BMW_M3_frontFor those drivers who feel that lots of performance isn’t quite enough BMW Australia is now importing the BMW M3 Competition sedan, and M4 Competition coupe and convertible. Our test week in the hottest BMW M3 sedan was an extremely enjoyable one.

M3 Competition has even stronger engine performance, recalibrated steering, suspension and stability settings than the standard M3. Its springs are 15 per cent stiffer and the Adaptive M suspension has firmer damper settings across Comfort, Sport and Sport+ modes. Anti-roll bars and bushings are also changed to suit. The Active M Differential can lock the rear axle between a range of zero and 100 per cent.

Forged, machine-polished star-spoke 20-inch M light alloy wheels follow the design of the BMW M4 GTS competition car and carry Michelin Pilot Super Sport tyres (265/30 R20 front, 285/30 R20 rear).

Sourced from BMW Individual, the M3 Competition package has Shadow Line exterior trim. A black high-gloss finish highlights the BMW kidney grille, side gills, window trims and rear model badge. The quad tailpipes of the M sports exhaust system are also in black high-gloss.

The wheels sit inside bulging wheel arches and the long bonnet features a power dome in its centre. The bulge is there to make space for the large intercooler.


Inside are exclusive M leather trimmed seats with cut-outs to reduce weight. Woven BMW M stripes stitched into the seat belts add further allure to the interior.

Powering the M3 Competition sedan is a highly tuned version of the M TwinPower Turbo 3.0-litre straight-six engine. It has an enhanced sports exhaust system and now produces 331kW, up 14 kW from the standard unit, peak torque remains as before at 550 Nm.

With the seven-speed M Double Clutch transmission it gets to 100 km/h from rest in 4.0 seconds, you can’t help but think the engineers would have loved to get it down into the three-second bracket.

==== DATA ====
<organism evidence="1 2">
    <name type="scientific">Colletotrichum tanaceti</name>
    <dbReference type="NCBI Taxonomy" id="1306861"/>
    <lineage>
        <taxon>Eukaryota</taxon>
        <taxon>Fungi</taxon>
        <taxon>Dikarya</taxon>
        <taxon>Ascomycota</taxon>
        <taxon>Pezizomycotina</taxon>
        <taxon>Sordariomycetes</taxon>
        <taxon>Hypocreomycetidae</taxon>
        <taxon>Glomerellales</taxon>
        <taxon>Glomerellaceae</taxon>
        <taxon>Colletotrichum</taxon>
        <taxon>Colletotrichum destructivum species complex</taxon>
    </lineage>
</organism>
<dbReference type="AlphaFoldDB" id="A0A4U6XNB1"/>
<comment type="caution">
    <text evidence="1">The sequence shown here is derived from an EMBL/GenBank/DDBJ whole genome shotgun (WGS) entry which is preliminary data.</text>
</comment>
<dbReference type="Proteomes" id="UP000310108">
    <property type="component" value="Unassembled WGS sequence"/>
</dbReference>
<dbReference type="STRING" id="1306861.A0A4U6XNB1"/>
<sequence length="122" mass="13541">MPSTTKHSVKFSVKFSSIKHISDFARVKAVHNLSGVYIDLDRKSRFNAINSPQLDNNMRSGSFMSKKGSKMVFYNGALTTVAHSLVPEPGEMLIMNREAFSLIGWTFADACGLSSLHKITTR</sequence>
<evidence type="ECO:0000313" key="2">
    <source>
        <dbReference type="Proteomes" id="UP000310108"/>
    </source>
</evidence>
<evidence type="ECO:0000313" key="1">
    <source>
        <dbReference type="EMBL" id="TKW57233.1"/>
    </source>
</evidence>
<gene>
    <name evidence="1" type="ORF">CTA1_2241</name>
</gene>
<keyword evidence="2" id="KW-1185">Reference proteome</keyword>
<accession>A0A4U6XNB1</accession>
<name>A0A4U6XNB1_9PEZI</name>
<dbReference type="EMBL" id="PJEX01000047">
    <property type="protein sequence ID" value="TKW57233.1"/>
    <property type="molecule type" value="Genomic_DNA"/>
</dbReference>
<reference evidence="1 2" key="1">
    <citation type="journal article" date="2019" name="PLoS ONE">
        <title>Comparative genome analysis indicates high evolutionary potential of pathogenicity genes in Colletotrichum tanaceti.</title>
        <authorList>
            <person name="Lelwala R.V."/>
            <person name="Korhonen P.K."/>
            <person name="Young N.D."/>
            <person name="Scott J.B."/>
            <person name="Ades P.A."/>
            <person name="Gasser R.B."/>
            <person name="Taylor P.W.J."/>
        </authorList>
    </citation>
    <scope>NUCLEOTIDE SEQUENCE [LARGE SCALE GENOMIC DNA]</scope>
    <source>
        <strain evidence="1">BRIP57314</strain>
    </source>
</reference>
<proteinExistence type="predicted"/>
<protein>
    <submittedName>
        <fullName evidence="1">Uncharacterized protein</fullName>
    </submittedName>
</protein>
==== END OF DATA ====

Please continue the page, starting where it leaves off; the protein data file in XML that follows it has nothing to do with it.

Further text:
As with the standard M3 and M4 variants the Competition models have Extended smartphone connectivity; Navigation System Professional; Park Distance Control, front and rear; a16-speaker harman/kardon sound system with DAB+ digital radio tuner; BMW ConnectedDrive with Intelligent Emergency Call, TeleServices, ConnectedDrive Services, Remote Services, Real-Time Traffic Information, Concierge Services and Internet access.

As well has having superb active safety, the ability to avoid a crash, the BMW M3 Competition also has the company’s Active Crash Protection system. This activates a series of protective measures if it senses a crash is imminent, including closing the windows and sunroof (if fitted), tightening the seat belts, and post-collision.

There are IsoFix attachment points in the rear for child safety seats.


We are all aware that today’s best automatic transmissions are better than humans at maximising acceleration with ultra-fast changes. But if you want to add your driving pleasure you can get, for no extra charge, a six-speed manual. Okay so it takes 0.2 seconds longer to get to 100, but who cares? Our review car had the automatic transmission, perhaps we will try for a manual next time.